Some time ago I started writing about connecting Arduino to cellular network. Using standard GSM AT commands, a program running on Arduino can place and take calls, send and receive SMS, shoot pictures, access the Internet while monitoring phone’s battery level, signal strength and connection status. For many of these tasks any old phone works quite well, however, there are times when a specialized piece of hardware is desired. Today I’m going to talk about one such piece of hardware which can be connected to Arduino board using USB Host Shield.
USB Tri-band GPRS Modem from DealExtreme is just an ordinary GSM cell phone minus keyboard, display, battery, and built-in microphone/speaker. What is left makes inexpensive (~$25), lightweight (25 grams) and compact (see title picture) GSM/GPRS module to use in DIY projects. It supports a standard subset of GSM commands as well as some proprietary ones. The modem is built around BenQ M23 GSM/GPRS Wireless module and uses Prolific PL-2303 USB-to-serial converter. As explained on this page, the PL-2303 in the modem uses non-default USB PID; make sure to grab the latest version of my library, which transparently supports both PIDs.
I found this little video while looking for ideas for my digital camera controller. There is also project description and summary page. Device consists of Arduino board mated with Asynclabs WiShield controlling shutter release of SLR camera via cable release port. Arduino runs TCP/IP stack and Web server while access to pre-focus, time interval and other settings is done via web browser on an iPod. In addition, it is possible to release shutter using signal from proximity sensor or even set conditions based on states of different Arduino pins.
The web interface is well designed – watch this little movie and see it for yourself. There is also a demo page, where you can play with controller functions. The “Adm” page is my favourite. I’m looking forward to see the code, which author is going to publish soon.
After playing with Xbee connected to a PIC I decided to transfer the design from the protoboard to make it more pretty and compact. The following board contains Xbee connectors, PIC18F26K20, bypass caps and Vpp limiter to use with old programmers/debuggers. I wrote several articles describing the circuit and it’s capabilities, see “Related posts” for more information.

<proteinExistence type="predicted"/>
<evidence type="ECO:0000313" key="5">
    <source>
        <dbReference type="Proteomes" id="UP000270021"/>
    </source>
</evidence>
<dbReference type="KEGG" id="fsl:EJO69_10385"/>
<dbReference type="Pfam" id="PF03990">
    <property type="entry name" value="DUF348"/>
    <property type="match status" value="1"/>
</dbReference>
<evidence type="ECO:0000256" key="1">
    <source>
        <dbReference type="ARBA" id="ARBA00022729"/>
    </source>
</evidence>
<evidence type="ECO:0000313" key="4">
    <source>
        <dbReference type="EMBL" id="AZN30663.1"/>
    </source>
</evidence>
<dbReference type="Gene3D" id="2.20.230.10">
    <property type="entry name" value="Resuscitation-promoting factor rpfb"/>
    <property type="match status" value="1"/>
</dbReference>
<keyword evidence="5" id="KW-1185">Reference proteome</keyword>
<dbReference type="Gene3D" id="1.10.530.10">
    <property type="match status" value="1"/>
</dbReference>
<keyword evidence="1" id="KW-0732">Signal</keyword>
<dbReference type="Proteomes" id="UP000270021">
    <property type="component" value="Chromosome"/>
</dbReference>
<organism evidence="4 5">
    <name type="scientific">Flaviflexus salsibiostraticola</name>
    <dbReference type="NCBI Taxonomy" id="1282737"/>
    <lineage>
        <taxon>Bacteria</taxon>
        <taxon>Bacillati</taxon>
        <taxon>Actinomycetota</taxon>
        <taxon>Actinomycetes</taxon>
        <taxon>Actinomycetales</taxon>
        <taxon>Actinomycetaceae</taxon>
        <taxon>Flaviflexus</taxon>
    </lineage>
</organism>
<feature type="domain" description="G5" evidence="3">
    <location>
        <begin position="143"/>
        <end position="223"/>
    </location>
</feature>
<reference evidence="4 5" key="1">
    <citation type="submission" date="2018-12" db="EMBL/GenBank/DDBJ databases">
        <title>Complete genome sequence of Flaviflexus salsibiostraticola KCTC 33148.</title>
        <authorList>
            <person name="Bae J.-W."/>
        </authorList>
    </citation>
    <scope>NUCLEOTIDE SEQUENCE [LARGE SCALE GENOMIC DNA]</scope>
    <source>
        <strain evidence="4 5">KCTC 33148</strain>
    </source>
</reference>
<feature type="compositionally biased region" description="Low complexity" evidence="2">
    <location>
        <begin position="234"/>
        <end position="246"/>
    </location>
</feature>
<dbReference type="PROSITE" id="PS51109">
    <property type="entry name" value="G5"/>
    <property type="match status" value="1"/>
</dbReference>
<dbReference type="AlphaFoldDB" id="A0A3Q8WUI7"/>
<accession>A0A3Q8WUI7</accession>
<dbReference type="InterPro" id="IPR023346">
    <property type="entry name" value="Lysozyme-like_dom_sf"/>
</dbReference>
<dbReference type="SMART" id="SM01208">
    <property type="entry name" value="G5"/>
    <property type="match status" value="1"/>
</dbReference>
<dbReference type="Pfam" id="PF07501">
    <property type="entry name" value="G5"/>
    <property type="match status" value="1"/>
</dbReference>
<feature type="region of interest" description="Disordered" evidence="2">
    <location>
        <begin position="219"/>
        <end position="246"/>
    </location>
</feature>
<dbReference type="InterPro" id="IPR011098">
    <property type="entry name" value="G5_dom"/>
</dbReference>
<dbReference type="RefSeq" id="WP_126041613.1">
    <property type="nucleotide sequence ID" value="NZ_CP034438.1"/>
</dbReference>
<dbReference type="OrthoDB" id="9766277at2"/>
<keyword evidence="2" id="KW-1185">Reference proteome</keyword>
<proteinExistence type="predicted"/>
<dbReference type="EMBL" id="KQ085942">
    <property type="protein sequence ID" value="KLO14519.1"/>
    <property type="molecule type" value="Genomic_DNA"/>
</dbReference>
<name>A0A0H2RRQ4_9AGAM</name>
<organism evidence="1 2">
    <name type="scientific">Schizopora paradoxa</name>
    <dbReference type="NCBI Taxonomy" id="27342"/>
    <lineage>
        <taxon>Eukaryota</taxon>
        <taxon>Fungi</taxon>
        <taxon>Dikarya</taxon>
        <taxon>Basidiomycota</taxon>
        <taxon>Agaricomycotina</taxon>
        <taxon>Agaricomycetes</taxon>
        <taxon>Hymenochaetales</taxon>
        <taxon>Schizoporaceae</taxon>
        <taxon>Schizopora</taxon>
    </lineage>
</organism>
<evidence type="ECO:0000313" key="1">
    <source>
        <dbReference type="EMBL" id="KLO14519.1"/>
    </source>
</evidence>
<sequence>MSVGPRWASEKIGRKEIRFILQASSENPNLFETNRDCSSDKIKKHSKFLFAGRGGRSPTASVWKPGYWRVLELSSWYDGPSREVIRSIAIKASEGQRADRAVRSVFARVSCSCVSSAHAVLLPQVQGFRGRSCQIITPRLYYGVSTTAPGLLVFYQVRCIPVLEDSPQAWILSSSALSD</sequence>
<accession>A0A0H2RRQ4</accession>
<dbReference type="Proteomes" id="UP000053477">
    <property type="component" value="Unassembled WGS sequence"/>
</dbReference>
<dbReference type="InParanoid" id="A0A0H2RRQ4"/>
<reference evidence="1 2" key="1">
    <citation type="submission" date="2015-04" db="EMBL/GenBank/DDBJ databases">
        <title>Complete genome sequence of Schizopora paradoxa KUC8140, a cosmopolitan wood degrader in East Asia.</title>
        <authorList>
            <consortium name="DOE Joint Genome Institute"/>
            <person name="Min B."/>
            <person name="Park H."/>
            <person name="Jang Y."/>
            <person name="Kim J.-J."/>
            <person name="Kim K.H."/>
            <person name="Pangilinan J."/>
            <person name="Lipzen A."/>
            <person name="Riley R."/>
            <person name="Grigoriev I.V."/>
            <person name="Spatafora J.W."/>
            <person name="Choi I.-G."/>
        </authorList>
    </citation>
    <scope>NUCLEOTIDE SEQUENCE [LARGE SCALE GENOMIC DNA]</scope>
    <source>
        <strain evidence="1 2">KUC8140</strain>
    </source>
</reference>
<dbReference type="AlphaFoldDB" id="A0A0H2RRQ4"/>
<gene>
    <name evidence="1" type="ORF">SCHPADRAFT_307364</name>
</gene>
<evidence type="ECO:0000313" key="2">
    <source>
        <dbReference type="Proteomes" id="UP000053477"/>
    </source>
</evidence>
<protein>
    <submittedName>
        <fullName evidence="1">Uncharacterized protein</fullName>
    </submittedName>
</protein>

As usual, Eagle files are available from download section. The PIC code written for Xbee protoboard will work here with very little modification. This board is good as a base for more complex sensors which require MCU on-board.
I am working on several applications for this board and will be posting results here this summer.
My Xbee sensor project is picking up steam. The PIC part of API module is finished, the host part is close to completion. Since Python is new to me, the development is not as fast as I would like it to be, but I’m getting there. In the meantime, I started thinking about converting my coordinator setup, consisting of bare USB board with Xbee module, to something more permanent and professionally looking.
Picture on the right shows the materials. The idea is very simple: drill a 1/4″ hole in the cap, fasten Xbee to the cap using RP-SMA connector, cut another hole in the side of a bottle for the USB cable and screw things together. The whole project was completed in 15 minutes. The all-new Zigbee coordinator is waiting.
Xbee module supports two modes of operation – transparent mode and API mode. To create simple point-to-point links, Xbee works nicely in transparent mode without much coding. However, if your goal is to build a network consisting of more than two devices, AT mode becomes too difficult to bear. You will spend almost all the time switching in and out of command mode, wasting time and draining batteries in the process. On the other hand, in API mode commands and data travel in specially formatted frames and no switching is necessary. Another advantage of API mode is that serial speed on transmitters doesn’t have to match – one can be configured for 115200bps, another for 2400bps, third left with default 9600bps. There is another nice feature called remote command; you can remotely request the state of Xbee module pins, for example, or change an output pin level. It means that for simple measuring and control applications no MCU is even necessary at the sensor.